3.1 Barium swallow

Single or double-contrast barium swallow study with low (90% w/v) or high (200% w/v) density barium can be done. Alternately, single or double-contrast upper gastrointestinal series can also be performed. Sequential spots during swallowing are taken under fluoroscopic guidance with the patient in supine position with focus on the distal esophagus and GEJ. A characteristic pattern of dilated distal esophageal body with smooth, tapered, symmetric area of narrowing is seen at the GEJ giving a ‘bird beak configuration’ (Figure 1A). Tertiary contractions are seen in the distal esophageal body in around 90% cases. ‘Tram track sign’ due to hypertrophy of the muscularis propria can be seen in the distal part of the esophagus close to the GEJ in 60% of the cases. (Figure 1B) [12].


Figure 1: Barium swallow, 1A) showing dilated distal esophagus with smooth tapering (arrows) seen at the GEJ giving bird beak appearance and; 1B) a tram track sign (white arrows) at the GE junction due to muscular propria hypertrophy and similar bird beak configuration described previously.

3.2 Esophageal manometry

High-resolution manometry (HRM) is considered the gold standard for diagnosing achalasia in adults as established data on the LES pressure and function are available in the adults. However, no such established data is available for the paediatric population. (13,14). The LES pressure is variable in the paediatric population and is said to be age dependent. LES function is also more heterogeneous in children as compared to the adult population. (15,16). In children with achalasia, the resting LES pressure is high and there is a lack of or partial relaxation of the LES is seen in response to swallowing. Absent or low amplitude peristalsis is seen in the distal esophagus. (5,7). Endoscopy or endoscopy with biopsy can be used as adjuncts for diagnosing this disorder.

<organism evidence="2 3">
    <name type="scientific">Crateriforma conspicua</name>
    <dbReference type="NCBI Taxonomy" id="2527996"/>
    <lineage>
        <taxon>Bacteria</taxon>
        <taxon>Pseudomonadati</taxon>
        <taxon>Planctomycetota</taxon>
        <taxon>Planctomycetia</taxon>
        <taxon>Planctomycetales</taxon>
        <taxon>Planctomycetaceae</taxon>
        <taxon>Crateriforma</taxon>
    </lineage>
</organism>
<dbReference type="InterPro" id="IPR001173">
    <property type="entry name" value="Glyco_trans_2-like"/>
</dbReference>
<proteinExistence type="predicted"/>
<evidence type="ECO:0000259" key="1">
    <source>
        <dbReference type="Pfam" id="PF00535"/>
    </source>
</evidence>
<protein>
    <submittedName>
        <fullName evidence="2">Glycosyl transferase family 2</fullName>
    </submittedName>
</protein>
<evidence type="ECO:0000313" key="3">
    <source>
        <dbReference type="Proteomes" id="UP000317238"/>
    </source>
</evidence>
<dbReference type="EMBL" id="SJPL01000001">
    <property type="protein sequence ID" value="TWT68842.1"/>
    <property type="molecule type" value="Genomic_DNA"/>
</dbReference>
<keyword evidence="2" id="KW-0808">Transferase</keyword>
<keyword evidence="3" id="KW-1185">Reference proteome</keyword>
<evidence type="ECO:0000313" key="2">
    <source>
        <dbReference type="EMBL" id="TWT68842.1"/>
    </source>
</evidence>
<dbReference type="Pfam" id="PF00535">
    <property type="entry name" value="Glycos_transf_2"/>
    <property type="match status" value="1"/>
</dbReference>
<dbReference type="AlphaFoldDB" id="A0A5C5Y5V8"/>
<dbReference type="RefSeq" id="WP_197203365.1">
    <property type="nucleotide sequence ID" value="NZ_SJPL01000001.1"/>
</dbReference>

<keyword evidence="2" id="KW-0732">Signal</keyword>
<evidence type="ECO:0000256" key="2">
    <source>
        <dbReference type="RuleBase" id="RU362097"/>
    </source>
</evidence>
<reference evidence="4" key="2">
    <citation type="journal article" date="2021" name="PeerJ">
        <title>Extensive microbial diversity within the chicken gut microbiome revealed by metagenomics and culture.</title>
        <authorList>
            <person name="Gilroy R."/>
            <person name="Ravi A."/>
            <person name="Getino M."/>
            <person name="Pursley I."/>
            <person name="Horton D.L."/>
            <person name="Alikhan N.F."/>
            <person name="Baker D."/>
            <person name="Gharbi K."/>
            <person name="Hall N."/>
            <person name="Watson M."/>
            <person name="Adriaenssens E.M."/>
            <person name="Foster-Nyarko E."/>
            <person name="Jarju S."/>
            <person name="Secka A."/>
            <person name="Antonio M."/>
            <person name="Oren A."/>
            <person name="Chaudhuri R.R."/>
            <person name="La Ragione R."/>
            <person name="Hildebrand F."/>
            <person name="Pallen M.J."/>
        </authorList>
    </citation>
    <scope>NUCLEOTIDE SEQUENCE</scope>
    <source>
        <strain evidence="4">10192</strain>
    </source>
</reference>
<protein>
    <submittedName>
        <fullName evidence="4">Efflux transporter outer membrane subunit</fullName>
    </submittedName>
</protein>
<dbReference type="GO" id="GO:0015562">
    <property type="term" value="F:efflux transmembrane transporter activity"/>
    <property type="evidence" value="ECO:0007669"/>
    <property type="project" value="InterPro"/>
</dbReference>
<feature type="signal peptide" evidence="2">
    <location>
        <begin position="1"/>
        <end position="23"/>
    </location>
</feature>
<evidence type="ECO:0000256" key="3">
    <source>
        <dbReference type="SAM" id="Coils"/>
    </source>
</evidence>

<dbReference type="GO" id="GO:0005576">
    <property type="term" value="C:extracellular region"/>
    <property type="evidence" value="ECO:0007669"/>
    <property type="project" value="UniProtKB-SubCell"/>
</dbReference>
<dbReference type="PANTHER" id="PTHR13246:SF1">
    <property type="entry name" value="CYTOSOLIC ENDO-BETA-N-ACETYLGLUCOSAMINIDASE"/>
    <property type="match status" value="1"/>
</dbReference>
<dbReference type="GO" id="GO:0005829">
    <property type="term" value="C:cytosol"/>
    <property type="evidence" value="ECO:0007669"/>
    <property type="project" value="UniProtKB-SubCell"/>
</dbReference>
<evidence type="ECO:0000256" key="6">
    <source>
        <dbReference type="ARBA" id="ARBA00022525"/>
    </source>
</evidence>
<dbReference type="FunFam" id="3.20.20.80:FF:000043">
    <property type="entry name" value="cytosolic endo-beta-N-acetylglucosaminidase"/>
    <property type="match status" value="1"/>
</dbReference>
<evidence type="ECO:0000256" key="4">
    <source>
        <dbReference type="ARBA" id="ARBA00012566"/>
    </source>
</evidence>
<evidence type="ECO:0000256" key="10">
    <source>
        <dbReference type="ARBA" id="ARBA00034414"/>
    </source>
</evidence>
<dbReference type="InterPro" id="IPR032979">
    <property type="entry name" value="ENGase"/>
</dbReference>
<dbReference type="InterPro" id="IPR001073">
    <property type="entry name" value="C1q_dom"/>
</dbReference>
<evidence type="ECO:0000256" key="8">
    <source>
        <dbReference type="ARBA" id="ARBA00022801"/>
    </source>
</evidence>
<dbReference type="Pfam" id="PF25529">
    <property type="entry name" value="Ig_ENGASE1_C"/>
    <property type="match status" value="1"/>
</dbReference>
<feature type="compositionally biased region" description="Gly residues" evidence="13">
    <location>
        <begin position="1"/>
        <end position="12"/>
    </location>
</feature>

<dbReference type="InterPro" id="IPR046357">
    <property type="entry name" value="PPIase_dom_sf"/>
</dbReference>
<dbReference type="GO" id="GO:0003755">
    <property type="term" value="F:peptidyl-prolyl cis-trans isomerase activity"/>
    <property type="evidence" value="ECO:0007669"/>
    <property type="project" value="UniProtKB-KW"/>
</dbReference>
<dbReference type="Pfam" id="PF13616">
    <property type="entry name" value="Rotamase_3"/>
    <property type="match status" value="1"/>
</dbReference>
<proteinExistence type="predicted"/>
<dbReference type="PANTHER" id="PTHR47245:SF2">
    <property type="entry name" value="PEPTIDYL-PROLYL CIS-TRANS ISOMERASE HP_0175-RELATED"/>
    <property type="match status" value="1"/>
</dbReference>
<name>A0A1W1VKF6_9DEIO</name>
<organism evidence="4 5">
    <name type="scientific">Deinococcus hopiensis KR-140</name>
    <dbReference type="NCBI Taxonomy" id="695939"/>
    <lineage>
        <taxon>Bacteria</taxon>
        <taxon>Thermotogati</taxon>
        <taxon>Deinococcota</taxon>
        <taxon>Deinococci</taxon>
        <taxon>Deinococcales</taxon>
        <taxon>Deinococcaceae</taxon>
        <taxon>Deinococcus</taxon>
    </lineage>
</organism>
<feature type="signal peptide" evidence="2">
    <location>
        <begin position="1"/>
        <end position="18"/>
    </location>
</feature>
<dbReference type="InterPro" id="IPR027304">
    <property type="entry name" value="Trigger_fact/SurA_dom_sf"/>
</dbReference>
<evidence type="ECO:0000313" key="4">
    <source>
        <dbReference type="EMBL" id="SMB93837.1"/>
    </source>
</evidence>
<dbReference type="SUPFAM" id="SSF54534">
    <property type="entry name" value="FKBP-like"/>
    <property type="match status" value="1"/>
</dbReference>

4. Treatment

Both medical and surgical therapy are available for this disorder. Medical therapy can provide short term relief to the child by causing a decrease in the LES pressure and can be given as a short term treatment before definitive surgery is performed. Drugs causing smooth muscle relaxation like calcium channel blockers form part of the medical therapy [17]. Endoscopy guided local injection of botulinum into the LES can be done. It causes a reduction in the resting LES tone [7]. Pneumatic dilatation, in which balloon dilatation of the contracted esophageal segment is done can be undertaken. Around 90% success rate in paediatric cases treated with multiple pneumatic dilations has been reported by Hamza et al. [18]. The advantages of balloon dilatation include shorter length of stay, quicker recovery time, and decreased cost [19].

Surgical therapy is regarded as the treatment of choice as it offers a definitive cure rate in most cases. Laparoscopic Hellers myotomy is the preferred surgery for paediatric as well as adult cases of achalasia [20]. Peroral endoscopic myotomy (POEM) is a type of natural orifice transluminal endoscopic surgery (NOTES) gaining popularity for the treatment of achalasia since the last decade. POEM has the advantage of both dilatation plus myotomy procedures combined [21].

5. Conclusion

Achalasia is a motility disorder of the esophagus. The disorder has less prevalence in children than adults. Barium swallow forms the mainstay of diagnosis in the paediatric patients as the results of manometry are variable in this age group. Endoscopic biopsy is reserved for the indeterminate cases. Treatment can be both medical or surgical approaches and is decided after a multidisciplinary consensus.